Review: Alexandra Stein, Terror, Love and Brainwashing (Routledge, 2016)
Terror, Love and Brainwashing is an accessible exploration of the ways in which authoritarian leaders recruit, indoctrinate, and manipulate ‘normal people’. Stein’s work stresses that there is no single established profile of a person who might be more susceptible to these systems of control, and thus dispelling and challenging myths which surround cults and totalitarian movements. Stein writes from a perspective grounded in social and developmental psychology, and much of the book is built on an interpretation of attachment theory – giving particular attention to the centrality of disorganised-attachment in the maintenance and perpetuation of cult-like structures. Terror, Love and Brainwashing is deliberately presented as an accessible guide regardless of the reader’s educational background.
One can often feel apprehensive when picking up a book on such a topic, perhaps fearing that this will be a ‘tell all’ quasi-pornographic experience, read like a VICE expose. However, this work manages to balance accessibility and relatability with a keen attention to rigorous academic analysis – rather than fetishizing the pop-cultural mystique of the cult, as far too many Jonestown podcasts have done, Stein methodically deconstructs and dissects the topic. Stein’s own experience as a cult survivor formerly involved with The O, a Maoist political group that developed from radicalism associated with the 1970s food cooperative movement, lends an empathetic and non-judgemental tone to the text which is punctuated with the lived experiences of others who have been involved in a range of cult-like systems. The inclusion of survivor-led narratives in academic discourse on exploitation and control is refreshing, and a lesson from which many other writers could benefit.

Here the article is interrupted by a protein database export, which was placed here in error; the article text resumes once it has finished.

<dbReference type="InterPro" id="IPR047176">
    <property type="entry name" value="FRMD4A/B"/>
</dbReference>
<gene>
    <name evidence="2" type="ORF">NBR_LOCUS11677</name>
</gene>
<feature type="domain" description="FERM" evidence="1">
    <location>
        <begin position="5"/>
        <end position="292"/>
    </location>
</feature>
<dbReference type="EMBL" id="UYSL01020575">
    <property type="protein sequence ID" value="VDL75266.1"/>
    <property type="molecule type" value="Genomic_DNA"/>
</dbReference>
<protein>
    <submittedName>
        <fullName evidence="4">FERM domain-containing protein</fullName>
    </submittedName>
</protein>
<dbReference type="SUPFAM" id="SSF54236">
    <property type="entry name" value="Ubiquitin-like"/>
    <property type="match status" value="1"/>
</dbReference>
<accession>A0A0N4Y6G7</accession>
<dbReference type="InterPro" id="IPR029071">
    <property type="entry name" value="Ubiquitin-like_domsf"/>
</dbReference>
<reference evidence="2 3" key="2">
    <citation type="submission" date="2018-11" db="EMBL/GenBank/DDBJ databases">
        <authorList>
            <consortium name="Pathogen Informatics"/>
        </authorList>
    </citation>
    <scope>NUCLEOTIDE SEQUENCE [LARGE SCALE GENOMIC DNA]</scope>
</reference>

A range of extreme movements are considered, spanning White Supremacist activity, Marxist revolutionaries, dissident political groups, and religious fundamentalism across a spectrum of denominations and belief systems. This broad selection of case studies helps to deconstruct the idea that one culture or movement has a monopoly on totalitarianism and contributes to the narrative pf a phenomenon which can be identified across cultures, societies, and political alignments.
Whilst Stein’s work focuses on situations which might be considered extreme, there are lessons throughout Terror, Love and Brainwashing which can apply across a range of organisations and movements – whether in supposedly positive progressive groups, family dynamics, or personal relationships. The idea of an organisation which drains the participant of energy, identity, and security whilst rationalising these abusive processes against their lofty ideological goals is, sadly, relatable for so many. For me, one of the most identifiable passages was a description of how supposedly supportive and empathetic groups can ultimately move from comradeship and compassion to coercion and exploitation. In this case Stein gives the example of the Newman Tendency, a postmodern Marxist movement which depended on forms of group and individual therapy as a method for recruitment, indoctrination, alienation and control, presenting itself as a healing and supportive space whilst ultimately destroying the lives of those with whom it came into contact.
Stine’s work is refreshing, relevant, and engrossing – whilst it may not make for the best bedtime story, Terror, Love and Brainwashing is well worth reading. Whether you are coming to the topic from a peculiar fascination with extreme movements, a desire to understand the radical organisations that continue to dominate newspaper headlines, or even to understand your own run-ins with such groups, there is something here for everyone.
Alexandra Stein’s Terror, Love and Brainwashing is available at Ark Books now.
Image: Chicago KKK Rally 1920 United States Library of Congress Prints and Photographs Division.